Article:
Legras glass, the powerhouse of Pantin
You can almost smell the crisp, wintry air. Forest scenes like this appear again and again on Legras glass. They recall the forests of the Vosges, where François-Théodore Legras (1839-1916) worked, like his father, as a woodcutter – before going on to build one of France’s great glassmaking empires.
A vocation for glass… and business
Legras’ big break came at the age of 20, when he landed an apprenticeship with a local glassworks. Once trained, he left to seek his fortune in Paris. That led him to the Plaine Saint-Denis glass factory in the north of the city. He must have stood out from his colleagues because after only 3 years he was the factory’s director!
In the early years, Legras quickly focussed on two distinct markets. For the middle classes, he offered good quality decorative glass at accessible prices.
Alongside that, he catered to the huge demand for utilitarian glass from Paris’s many distillers. Legras eventually came to dominate the niche market in novelty liqueur bottles. Today, the most elusive pieces set pulses racing 😉
In 1883, François-Théodore Legras teamed up with the philanthropist Sir Richard Wallace – he of Paris’s famous Wallace fountains. The partnership enabled him to fund a massive factory expansion and buy a second factory in Pantin, north-east Paris.
By the end of the century, Legras was running a vast industrial complex employing nearly 1,300 people, including many skilled glass workers from the Vosges.
Legras art glass comes of age
In terms of art glass, Legras was now able to up his game considerably.
With his nephews, Charles and Théodore Legras involved in design and production, the company won Grand Prix at the 1889 Paris Universal Exhibition. The jury was particularly seduced by a new line of opaline lined glass resembling marble and overlaid with gold.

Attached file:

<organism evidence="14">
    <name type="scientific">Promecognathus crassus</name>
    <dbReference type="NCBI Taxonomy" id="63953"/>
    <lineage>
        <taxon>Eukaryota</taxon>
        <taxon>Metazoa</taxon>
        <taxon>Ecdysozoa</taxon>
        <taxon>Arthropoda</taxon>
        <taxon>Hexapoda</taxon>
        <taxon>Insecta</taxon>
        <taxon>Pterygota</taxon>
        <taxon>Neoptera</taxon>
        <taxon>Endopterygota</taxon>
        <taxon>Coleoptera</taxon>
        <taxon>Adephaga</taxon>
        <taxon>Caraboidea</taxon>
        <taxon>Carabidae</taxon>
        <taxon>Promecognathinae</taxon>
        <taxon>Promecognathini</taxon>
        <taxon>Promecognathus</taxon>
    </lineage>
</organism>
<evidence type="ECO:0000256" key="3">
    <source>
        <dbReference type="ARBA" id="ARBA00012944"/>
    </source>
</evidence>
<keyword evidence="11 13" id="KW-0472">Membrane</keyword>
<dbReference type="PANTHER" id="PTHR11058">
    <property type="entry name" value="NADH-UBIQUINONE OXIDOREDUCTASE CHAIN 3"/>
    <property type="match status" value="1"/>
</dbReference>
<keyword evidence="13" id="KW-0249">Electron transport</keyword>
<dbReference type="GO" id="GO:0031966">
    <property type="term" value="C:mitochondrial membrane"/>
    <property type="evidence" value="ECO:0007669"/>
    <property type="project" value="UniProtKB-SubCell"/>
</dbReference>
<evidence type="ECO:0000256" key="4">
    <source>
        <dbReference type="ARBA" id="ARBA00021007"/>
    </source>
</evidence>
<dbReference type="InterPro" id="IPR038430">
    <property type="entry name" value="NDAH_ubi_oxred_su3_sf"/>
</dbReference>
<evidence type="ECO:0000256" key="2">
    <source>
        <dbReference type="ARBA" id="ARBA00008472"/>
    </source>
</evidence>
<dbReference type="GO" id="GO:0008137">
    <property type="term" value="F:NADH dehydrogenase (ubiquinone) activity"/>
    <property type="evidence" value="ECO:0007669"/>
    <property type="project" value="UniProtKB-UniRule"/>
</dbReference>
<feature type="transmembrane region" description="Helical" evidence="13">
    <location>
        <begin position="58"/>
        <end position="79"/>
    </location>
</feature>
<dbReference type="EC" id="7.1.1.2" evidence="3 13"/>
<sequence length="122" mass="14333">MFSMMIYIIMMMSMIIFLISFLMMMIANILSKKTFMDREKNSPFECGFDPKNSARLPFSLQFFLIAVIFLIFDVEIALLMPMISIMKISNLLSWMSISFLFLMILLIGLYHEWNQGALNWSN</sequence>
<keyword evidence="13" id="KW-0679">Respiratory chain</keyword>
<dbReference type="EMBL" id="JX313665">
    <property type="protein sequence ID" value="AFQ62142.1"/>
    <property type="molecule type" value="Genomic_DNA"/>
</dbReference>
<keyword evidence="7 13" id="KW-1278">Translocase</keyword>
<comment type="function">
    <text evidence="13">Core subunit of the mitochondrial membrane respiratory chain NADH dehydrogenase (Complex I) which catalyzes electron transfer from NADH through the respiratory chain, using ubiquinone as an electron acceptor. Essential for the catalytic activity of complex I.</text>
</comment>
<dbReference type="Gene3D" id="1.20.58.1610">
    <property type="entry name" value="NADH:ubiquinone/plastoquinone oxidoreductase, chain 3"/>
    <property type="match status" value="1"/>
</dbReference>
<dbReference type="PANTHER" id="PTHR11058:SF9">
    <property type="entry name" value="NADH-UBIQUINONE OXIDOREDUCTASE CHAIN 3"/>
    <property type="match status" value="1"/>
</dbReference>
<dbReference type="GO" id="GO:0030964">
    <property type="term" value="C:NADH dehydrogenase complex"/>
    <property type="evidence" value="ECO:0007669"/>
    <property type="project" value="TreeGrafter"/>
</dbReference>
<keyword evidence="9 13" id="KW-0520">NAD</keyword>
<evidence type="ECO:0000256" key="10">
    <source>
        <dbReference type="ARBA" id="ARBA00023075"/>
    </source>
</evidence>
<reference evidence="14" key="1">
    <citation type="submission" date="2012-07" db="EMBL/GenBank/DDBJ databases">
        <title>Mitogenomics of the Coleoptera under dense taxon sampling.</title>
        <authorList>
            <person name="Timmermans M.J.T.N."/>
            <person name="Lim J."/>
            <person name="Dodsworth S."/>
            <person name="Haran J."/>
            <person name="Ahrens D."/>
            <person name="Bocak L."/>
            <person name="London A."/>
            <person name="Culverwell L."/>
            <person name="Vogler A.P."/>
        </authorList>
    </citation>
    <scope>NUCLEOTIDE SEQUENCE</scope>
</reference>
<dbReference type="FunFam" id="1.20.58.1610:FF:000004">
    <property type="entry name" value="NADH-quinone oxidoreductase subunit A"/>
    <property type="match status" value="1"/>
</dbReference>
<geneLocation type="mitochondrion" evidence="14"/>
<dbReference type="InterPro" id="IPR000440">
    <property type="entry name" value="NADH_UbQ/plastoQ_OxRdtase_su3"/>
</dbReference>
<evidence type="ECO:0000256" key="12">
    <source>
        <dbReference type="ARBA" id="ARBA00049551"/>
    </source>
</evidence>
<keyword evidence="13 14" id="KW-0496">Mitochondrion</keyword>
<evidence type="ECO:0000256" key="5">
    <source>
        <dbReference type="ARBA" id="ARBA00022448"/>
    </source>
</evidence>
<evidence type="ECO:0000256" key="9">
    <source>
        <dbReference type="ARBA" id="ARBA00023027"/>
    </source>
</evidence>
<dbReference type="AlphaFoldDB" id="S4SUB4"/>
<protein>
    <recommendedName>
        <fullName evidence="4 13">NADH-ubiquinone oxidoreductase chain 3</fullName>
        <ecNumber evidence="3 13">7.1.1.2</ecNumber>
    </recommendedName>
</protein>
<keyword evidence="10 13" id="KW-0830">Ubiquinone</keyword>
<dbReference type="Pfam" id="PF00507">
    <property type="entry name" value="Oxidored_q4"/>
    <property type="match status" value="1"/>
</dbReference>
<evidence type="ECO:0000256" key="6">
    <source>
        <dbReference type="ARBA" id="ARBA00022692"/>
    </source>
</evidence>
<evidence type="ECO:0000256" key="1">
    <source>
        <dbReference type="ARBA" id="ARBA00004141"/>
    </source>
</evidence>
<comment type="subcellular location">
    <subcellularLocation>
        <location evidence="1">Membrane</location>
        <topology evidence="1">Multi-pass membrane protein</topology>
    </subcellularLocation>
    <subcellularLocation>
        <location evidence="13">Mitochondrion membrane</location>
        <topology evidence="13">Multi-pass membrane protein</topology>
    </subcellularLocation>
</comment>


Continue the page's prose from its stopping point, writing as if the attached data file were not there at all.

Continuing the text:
Jewel-coloured vases with graceful enamelled flowers were a signature of Legras.
With their flowing, naturalistic lines, these vases reflect the Art Nouveau sensibilities of the day.
By now, the company was producing high-end vases and lighting.
Cameo glass, wheel engraved, enamelled, gilt or with sparkling inclusions … these prestigious pieces involved up to five firings and stood comparison with that of the best French glass of the day. Many of the most stunning pieces have the ‘Montjoye’ signature.
Speaking of signatures, Legras used quite a number – and, to confuse matters, some pieces aren’t signed at all.
One signature that’s often seen is ‘Leg.’. These attractive pieces have less complex decors than ‘Legras’ or ‘Montjoye’ and sold less expensively. They date around 1914-20, when many skilled workers were away at the Front.
Art Deco Legras glass
In the 1920s, Art Nouveau began to make way for Art Deco. Legras marked the decade with transitional designs like the yellow and blue enamelled, Printania series, then all-out geometrical designs, produced for Paris’s Exposition des Arts Decoratifs in 1925. For my money, they are some smartest designs in French Art Deco glass
For Legras & Compagnie, it was also the final chapter. Charles Legras died in 1922 and Théodore sold the business in 1928, neatly missing the Wall Street Crash.
Buying Legras glass
Until recently, Legras tended to languish behind bigger names in French glass, but interest and appreciation is increasing. It’s nice to see. There are two reasons for this. One is simple – pieces are getting scarcer and harder to find. The other factor is that we know more. Thanks to a super reference book Legras : Verrier Artistique et Populaire Française by Michel and Vitrat, Legras has come out of the shadows.